The Globalized Job Search

Globalization is omnipresent in this ever-advancing world.  However, globalization can be both a blessing and a curse.  For the refuge seeking resettlement, the journey is twofold: he may be relieved to escape a corrupt government and poverty, but the culture shock of a new society may also overwhelm him.  Social networking is also a form of globalization because it connects friends (and even strangers) across the globe.  However, internet identities can also bring about negative consequences.  A person’s online profile constitutes what virtual baggage he will carry to potential employers, significant others, and friends.  Both refugees and people with a virtual reality experience globalization in their job searches, friend searches, and many other aspects of life.

Searching for work in this globalized world can be both easier and more difficult.  While refugees receive assistance in finding a job from a case manager, the “kinds of jobs that they can get depend somewhat on the level of education and training they received prior to arrival in the United States” (Shandy 321).  Many Nuer (a confederation of tribes located in South Sudan and western Ethiopia), for example, “have little formal education” (Shandy 321) so they can only find work that most people consider undesirable.  Even if refugees do have a degree when they arrive in the United States, they are “‘underemployed,’ or work below their level of credentials” (Shandy 321).  Although they escape exploitation, they enter a different difficult situation; inequality in their human interactions is prevalent wherever they are (Spradley and McCurdy 187).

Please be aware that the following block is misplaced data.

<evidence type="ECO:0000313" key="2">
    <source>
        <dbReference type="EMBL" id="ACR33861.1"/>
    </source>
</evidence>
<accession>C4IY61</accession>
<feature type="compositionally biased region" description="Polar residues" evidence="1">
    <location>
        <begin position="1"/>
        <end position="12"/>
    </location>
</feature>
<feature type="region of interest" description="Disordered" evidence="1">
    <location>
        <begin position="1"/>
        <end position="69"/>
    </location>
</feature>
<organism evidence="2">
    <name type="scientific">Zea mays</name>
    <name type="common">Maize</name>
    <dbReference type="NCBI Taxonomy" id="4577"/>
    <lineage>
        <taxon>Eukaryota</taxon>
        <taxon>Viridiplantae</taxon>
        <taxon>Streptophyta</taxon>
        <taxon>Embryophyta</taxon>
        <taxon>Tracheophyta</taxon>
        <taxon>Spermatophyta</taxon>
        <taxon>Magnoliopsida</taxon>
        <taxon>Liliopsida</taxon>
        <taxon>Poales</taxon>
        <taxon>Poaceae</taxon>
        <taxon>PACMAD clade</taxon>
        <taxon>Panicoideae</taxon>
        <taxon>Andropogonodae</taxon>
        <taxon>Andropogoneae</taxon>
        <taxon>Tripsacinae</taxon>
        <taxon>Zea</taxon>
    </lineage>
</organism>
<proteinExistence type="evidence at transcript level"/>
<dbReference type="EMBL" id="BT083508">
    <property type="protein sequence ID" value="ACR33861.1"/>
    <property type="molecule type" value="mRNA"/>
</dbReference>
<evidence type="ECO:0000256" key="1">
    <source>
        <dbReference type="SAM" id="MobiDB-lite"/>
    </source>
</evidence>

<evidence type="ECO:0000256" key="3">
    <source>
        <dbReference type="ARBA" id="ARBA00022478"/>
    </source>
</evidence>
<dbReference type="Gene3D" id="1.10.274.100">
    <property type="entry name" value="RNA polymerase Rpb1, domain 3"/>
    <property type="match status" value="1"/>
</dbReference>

The globalization of job searches can also be challenging for the technologically adept.  The Internet is increasingly becoming “a key component in the hiring process [because] [e]mployers use the Web to promote their companies…to post openings, to screen…job applicants, and to monitor employees” (Mann 191).  This process can be beneficial to some, but detrimental to others.  To be successful in this endeavor, one must “brand” (Mann 191) himself and “manage that brand… in ways that will appeal to potential employers” (Mann 191).  This requires social networkers to limit what they post and to control their privacy settings so their work and personal identities remain separate and balanced.

Globalization does not only affect one’s job search, but rather innumerable aspects of one’s life because globalization is an inextricable part of human culture today.  For example, U.S. policy makers deliberately scatter refugees geographically across the country (Shandy 322) so they can more quickly acquiesce to the culture of their new home.  Virtual networks connect people from across the world in an instant, causing a fuller understanding of the cultures which unite us as a species.  While globalization has both positive and negative effects, its occurrence serves to bring people to a greater understanding of ourselves and others.

This response to the globalization of job searches displays a different perspective on its impact in the United States.  The Internet has not only fostered the spread of ideas across cultural borders, it has also made it more difficult for some to acquire work.  Additionally, the relocation of refugees, particularly to the United States, has cultivated microcultures instead of homogeneity inside our country’s workforce and society in general.  Globalization, thus, has impacted the USA’s culture, workforce, and human geography.

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